Thursday, June 05, 2008

The un-named Levite and some weird bible stuff.

So... This morning to my dismay, I was not able to download my podcast for todays edition of the 1-year daily audio bible readings to listen to on the way to work. I started doing it the past few days and love it. But this mornings edition just wouldn't download. So I played some "bible roulette"and decided I would pick out something from last month to listen to. I saw that the May 3 & 4 editions were from John chapter 3. Nice I thought, nothing like some positive John 3:16 loving on the way to work. What I didn't clue into was the OT passages we're from Judges chapter 17-20. First it starts out with this guy Micah living in the hill country of Ephraim stealing silver from his mother, but feels bad and returns it to her. She is so thrilled he did this she consecrates the silver to the Lord, and then has a local silversmith fashion it into a graven image and household idols. ?!?!?!. Micah is so blessed he makes one of his sons a priest. Then the story talks about some restless young Levite guy from Bethlehem who leaves home and wonders until he bumps into Micah. Micah then has this confusing thing to say to young un-named Levite,

Judges 17:10-11 Then Micah said to him, "Live with me and be my father and priest, and I'll give you ten shekels of silver a year, your clothes and your food." So the Levite agreed to live with him, and the young man was to him like one of his sons.

So what is it? Is he your dad or your son??

Then the story continues with the people of Dan looking for a homeland, they find Micah's house, long story short, come back, steal the young un-named Levite and the household idols, and slaughter the peaceful people of Laish and settle in. Then it gets interesting. Fast forward a bit, it mentions a Levite living in the hill country of Ephraim again in chapter 19. It might or might not be our young un-named Levite friend of before. He has a concubine who gets fed up with him and goes home to her parents in Bethlehem. He misses her, takes off after her, her dad doesn't want him to go home, keeps throwing parties for two days to keep him there. Finally he leaves with his concubine to return home late in the afternoon. His servant wants to camp that night with the Jebusites but the Levite says "Oh no, we need to head onto Gibeah, they are fellow Israelites and stay there." So they do, only to have the towns leaders surround the house he is staying at and demand the Levite be sent out side so they could rape him. (Sodom and Gamorrah reprise anyone??) He and his host instead say "No, please take the hosts virgin daughters or the Levites concubine"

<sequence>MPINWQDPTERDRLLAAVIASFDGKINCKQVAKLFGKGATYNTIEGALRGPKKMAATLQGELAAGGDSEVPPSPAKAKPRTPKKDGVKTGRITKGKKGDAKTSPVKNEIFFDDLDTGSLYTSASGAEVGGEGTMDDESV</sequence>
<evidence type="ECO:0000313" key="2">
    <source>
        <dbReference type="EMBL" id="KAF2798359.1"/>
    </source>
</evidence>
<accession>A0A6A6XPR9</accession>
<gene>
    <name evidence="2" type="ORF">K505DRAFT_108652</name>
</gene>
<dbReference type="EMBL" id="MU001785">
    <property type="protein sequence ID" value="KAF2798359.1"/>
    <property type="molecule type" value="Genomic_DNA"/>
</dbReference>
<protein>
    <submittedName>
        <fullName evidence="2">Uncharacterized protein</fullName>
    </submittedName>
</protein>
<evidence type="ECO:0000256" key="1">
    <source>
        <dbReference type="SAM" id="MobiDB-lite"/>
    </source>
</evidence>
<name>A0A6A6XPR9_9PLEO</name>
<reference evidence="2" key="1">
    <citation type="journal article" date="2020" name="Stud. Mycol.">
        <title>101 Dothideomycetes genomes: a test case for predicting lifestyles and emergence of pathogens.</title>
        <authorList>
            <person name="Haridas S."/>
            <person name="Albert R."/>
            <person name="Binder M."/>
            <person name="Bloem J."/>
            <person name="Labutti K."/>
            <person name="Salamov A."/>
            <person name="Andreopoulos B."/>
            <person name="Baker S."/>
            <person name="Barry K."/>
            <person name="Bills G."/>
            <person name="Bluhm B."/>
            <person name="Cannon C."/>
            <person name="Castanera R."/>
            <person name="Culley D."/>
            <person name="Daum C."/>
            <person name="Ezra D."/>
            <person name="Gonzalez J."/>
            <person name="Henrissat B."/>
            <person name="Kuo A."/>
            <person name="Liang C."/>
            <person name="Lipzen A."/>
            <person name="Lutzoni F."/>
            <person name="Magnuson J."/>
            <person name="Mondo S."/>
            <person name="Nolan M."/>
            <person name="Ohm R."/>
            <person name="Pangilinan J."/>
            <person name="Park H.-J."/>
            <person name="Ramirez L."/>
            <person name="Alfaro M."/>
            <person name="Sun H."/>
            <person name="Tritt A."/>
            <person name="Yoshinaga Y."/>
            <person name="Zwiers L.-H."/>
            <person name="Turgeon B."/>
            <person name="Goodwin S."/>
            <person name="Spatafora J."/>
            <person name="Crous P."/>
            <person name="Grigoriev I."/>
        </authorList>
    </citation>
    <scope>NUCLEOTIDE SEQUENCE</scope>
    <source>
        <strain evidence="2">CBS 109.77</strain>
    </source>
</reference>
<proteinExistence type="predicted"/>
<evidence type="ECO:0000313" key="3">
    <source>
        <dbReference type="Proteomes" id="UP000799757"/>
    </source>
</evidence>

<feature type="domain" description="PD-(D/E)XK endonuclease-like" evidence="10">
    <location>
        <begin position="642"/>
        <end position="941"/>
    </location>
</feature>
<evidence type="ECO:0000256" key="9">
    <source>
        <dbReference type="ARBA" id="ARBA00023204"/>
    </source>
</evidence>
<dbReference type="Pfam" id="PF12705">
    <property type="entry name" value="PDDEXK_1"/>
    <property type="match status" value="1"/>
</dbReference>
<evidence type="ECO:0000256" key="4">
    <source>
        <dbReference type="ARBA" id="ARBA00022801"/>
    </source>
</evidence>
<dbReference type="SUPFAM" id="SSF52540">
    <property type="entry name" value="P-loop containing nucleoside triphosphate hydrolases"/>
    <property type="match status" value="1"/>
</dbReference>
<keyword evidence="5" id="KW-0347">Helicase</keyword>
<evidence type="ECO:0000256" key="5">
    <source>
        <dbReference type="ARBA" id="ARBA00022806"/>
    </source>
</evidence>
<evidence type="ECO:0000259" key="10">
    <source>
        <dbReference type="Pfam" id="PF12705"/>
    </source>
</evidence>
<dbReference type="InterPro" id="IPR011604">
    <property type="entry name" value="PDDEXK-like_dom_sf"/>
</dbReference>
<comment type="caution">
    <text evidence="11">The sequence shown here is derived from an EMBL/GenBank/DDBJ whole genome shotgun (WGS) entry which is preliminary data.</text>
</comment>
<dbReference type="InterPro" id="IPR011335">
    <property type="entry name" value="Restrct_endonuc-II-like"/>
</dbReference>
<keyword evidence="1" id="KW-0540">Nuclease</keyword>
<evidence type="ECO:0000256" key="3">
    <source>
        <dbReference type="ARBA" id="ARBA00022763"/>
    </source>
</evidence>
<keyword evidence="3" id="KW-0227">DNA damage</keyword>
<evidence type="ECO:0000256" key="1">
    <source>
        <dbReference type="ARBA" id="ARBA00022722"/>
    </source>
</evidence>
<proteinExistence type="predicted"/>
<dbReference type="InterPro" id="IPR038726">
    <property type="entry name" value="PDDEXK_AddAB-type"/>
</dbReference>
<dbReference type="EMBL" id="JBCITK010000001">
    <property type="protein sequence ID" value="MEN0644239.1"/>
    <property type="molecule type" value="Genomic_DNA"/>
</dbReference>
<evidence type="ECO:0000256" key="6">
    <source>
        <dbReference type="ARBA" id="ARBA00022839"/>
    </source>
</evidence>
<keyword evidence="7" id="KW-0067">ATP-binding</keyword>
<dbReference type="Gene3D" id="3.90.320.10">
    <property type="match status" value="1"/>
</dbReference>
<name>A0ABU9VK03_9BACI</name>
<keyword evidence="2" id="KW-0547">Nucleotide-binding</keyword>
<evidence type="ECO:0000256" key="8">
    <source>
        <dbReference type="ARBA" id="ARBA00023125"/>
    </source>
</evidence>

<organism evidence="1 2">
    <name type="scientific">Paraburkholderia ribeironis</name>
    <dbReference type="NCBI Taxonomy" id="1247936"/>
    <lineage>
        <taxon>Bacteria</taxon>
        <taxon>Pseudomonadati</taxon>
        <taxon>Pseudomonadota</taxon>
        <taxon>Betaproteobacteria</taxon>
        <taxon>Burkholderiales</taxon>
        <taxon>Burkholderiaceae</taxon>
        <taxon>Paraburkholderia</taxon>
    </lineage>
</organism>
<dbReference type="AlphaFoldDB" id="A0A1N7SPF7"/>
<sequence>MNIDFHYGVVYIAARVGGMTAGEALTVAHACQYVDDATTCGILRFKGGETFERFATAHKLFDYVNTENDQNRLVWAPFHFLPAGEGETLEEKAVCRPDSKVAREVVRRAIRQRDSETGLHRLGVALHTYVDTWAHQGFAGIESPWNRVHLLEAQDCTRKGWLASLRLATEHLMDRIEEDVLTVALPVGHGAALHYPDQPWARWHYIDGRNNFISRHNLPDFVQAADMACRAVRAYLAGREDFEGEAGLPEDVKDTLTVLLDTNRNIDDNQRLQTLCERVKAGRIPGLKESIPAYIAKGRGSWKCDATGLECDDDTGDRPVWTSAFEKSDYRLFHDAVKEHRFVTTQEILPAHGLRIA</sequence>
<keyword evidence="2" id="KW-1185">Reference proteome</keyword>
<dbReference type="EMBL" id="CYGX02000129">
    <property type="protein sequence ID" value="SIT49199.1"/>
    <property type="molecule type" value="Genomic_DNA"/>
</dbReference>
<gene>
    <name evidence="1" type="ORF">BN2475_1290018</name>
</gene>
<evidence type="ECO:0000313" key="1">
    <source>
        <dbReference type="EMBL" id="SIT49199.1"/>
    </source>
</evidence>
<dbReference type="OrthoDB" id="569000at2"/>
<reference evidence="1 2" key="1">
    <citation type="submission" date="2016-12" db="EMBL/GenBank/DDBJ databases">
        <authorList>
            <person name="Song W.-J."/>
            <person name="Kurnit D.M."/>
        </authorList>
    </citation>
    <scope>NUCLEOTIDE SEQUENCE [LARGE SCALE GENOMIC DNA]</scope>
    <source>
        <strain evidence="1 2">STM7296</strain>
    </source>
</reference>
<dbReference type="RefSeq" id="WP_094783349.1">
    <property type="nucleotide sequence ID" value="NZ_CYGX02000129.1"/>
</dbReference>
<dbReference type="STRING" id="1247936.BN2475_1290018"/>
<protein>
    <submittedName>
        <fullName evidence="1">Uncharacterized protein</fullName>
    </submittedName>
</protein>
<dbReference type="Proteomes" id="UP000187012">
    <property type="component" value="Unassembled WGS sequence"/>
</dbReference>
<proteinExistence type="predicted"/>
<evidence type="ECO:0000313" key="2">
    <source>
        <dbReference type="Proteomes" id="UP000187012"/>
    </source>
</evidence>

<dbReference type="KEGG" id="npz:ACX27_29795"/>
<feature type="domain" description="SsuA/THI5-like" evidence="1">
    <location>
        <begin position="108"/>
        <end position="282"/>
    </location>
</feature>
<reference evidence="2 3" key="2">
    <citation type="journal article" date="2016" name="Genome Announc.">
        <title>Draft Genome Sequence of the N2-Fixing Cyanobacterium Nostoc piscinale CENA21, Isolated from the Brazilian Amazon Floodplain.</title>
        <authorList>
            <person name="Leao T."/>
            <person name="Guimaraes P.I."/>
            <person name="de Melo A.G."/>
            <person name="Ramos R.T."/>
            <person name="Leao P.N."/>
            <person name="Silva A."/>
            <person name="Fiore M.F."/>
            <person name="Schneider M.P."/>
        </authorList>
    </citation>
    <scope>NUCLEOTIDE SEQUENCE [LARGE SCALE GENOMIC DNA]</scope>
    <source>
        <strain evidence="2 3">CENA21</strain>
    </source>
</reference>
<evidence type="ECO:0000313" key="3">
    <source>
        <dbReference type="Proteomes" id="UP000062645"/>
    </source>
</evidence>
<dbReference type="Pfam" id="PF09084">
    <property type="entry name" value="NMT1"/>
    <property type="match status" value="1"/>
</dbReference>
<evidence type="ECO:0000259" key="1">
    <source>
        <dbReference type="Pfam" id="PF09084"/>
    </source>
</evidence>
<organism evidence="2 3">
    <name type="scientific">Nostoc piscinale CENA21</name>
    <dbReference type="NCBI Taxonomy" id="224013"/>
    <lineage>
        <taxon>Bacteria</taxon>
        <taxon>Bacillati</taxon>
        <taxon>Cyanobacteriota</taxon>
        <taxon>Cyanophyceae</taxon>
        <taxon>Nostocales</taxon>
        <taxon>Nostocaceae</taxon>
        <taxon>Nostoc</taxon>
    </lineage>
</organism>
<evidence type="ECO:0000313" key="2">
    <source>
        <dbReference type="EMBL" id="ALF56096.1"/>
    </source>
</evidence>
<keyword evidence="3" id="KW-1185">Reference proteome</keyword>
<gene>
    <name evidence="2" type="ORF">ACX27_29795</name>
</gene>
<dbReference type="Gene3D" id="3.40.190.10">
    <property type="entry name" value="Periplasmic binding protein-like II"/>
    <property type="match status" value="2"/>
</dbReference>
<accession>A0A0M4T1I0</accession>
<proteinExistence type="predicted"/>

They end up throwing the Levite's concubine outside where it says she is raped all night until she dies. The Levite responds by chopping her into 12 pieces and sending her to the 12 tribes of Israel. Israel responds by going to civil war with Gibeah, and the tribe of Benjamin, where they almost lose roughly 100,000 men and almost the battle before wiping out the ENTIRE tribe of Benjamin including livestock and family, expect for 400 who escape to the rock of Rimmon.

All because the Levite left in the afternoon instead of the morning. The misery of sin. The wages of sin is death. The people in that time who had no king truly did what they saw was fit in there own eyes, Judges 21:25.

This story is just nuts. Nuts. Nuts. Crazy and difficult. It is no where within my realm of thinking to understand it. Not exactly preached from the pulpit like John 3:16.

I wonder why in God's sovereignty did he have me listen to this difficult and hard to understand passage? What is he trying to teach me through it? I am again reminded of Proverbs 16:25:

There is a way that seems right to a man, but in the end it leads to death.

While we were still sinners Christ came and died for us.

While this mess was going on in Judges.
Sinners like these.
Sin like this.
He still came.


So often with our post-enlightenment morality and western hemisphere sensibilities we think we are immune from the savagery and barbaric ways of these biblical times. Yet, we still worship our household idols and do what is right in our own eyes. It will surely lead to death as well.


Steve Oberg said...

I really enjoy the later part of the story when they feel sorry for the Benjamites (they had taken an oath not to give their daughters to them) and instead had them steal the young dancing daughters from the festival at shiloh (Judges 21) That one cracks me up.

roy said...

ouch that s*** is harsh bro